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Making technology work for everybody – Lebenshilfe Austria’s “Better lives through person centred technology”-project

Lebenshilfe organisations throughout Austria adopted the systematic implementation of person centred technology in service provision as an important target for organisational development.  The Erasmus+ funded project “Better lives through person centred technology” provided the opportunity to learn from international examples of good practice.

Delegates from seven Lebenshilfe organisations attended trainings tailored to their interests and learning needs at three expert organisations. CEOs, service managers, experts in assistive technology, trainers, occupational therapists and other professionals used a German version of the Entelis self-assessment tool for service providers to reflect on the current situation in their organisations and prepare for the learning events that focused on three essential issues:

  • Independent information and advice
  • Person centred technology as integral part of person centred services for persons with learning disabilities
  • Awareness-raising and training for persons with disabilities, their families, and staff

In November 2017 eleven delegates attended the first training at AIAS Bologna/ IT. The trainers shared their expertise and experience on how to make technology work for people with disabilities, and on how to design services in the assistive technology field. Through lectures as well as a guided tour through an up-to-date showroom and smart homes the participants got a good overview on critical success factors, and were able to learn about the specificities of the model developed and implemented in Bologna. Group work and other interactive parts of the training offered opportunities to transfer the acquired knowledge to the Austrian situation and to develop strategies for restructuring service provision.
In March 2018 eleven delegates participated in a three days training organised by hft/ UK. Experts from hft and their partners gave an overview of person centred technology approaches, a wide range of possibilities for implementation, success factors and challenges. During site visits to the Liverpool Telehealth hub and supported living services in Cheshire and Merseyside participants learned about the views of staff and service users, and had the opportunity to try out assistive devices and/ or see how they were used.
The concept of the NHS telehealth in Liverpool, and its great impact for the citizens was impressive: emergency admissions decreased by 30% and 90% of the patients felt more in control and continued living at home. The delegates experienced that the most important success factor was a deeply person centred way of attending to the needs and wishes of every single person and his/ her lifestyle, not the technological solutions themselves.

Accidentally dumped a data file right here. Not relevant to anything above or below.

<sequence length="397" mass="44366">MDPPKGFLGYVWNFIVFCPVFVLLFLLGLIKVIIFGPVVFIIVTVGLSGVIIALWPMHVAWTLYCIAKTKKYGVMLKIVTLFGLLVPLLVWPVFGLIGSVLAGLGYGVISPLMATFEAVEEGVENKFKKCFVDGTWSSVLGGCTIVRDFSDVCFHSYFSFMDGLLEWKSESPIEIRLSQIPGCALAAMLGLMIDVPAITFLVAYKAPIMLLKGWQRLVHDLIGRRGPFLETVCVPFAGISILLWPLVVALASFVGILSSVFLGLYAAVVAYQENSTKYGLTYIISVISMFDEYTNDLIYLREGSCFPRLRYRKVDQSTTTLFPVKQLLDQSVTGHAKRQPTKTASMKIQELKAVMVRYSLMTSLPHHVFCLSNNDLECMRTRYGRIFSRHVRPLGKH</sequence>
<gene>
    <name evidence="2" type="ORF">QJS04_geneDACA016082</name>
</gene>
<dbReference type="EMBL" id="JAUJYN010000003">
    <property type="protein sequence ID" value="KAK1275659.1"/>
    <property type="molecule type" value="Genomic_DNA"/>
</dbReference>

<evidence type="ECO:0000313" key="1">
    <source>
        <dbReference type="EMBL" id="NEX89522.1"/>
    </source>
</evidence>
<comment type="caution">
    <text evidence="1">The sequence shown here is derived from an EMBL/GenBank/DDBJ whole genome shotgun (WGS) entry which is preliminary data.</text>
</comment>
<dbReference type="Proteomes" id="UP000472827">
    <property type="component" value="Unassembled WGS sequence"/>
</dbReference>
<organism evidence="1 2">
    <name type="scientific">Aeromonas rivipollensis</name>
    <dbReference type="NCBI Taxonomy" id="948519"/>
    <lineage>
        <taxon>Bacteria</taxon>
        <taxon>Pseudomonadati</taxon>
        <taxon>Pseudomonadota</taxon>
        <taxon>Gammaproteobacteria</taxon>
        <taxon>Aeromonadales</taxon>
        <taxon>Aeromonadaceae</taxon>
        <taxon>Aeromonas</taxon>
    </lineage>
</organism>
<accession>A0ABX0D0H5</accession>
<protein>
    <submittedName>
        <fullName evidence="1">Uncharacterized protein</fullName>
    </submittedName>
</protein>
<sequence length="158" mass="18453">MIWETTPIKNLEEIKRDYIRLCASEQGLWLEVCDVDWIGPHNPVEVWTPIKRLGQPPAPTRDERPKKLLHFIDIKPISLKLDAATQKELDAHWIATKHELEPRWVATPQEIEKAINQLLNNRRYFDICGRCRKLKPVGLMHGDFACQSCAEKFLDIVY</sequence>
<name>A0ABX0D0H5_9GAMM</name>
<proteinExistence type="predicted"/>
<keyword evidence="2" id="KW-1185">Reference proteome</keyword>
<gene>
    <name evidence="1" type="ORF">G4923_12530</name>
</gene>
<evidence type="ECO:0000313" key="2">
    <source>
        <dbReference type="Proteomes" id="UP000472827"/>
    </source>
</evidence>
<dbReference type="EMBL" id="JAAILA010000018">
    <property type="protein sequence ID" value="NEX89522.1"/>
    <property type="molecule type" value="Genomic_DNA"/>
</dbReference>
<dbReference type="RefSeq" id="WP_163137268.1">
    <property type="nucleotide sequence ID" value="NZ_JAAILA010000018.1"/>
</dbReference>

In June 2018 ten delegates visited Learning Disability Wales in Cardiff, a self-advocate with learning disability among them. The course focused on awareness-raising and training for persons with learning disability, their families and staff.
Through expert inputs, site visits and exchanges with service users and staff the participants got a strong message on how essential it was to work on attitudes and awareness regarding technical aids. Fears and reluctance must be challenged proactively. Story telling is one of the best ways to achieve this goal. Success stories encourage and inspire creativity for implementing individual and person centred solutions. Awareness-raising is key to successful use of technology increasing quality of life of service users.

The Lebenshilfe participants expressed high satisfaction with the scope of the training programs, expertise of the trainers, and relevance and transferability of what they learnt. Through their reflections they created a complex picture for the next steps that need to be taken in Austria. It became clear, that isolated action by single organisations only has limited impact. To really improve the lives of persons with disabilities they want to “think big”, implement PCT in all Lebenshilfe organisations, take into account all aspects of the issue and cooperate with important stakeholders. The Lebenshilfe organisations will use their joint forces for adaptations, restructuring of current services, implementation of new services like independent expert centres, and lobbying for better legal and financial frameworks.
At the end of September 2018 a meeting will be held in Salzburg to work on strategies and measures for implementation building on the acquired knowledge and the creative ideas triggered during the learning events with international experts.

To read more about the project in German, click here.
Article Contributon from Karin Astegger, Lebenshilfe Austria

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This project is co-funded by the Erasmus+ Programme of the European European Union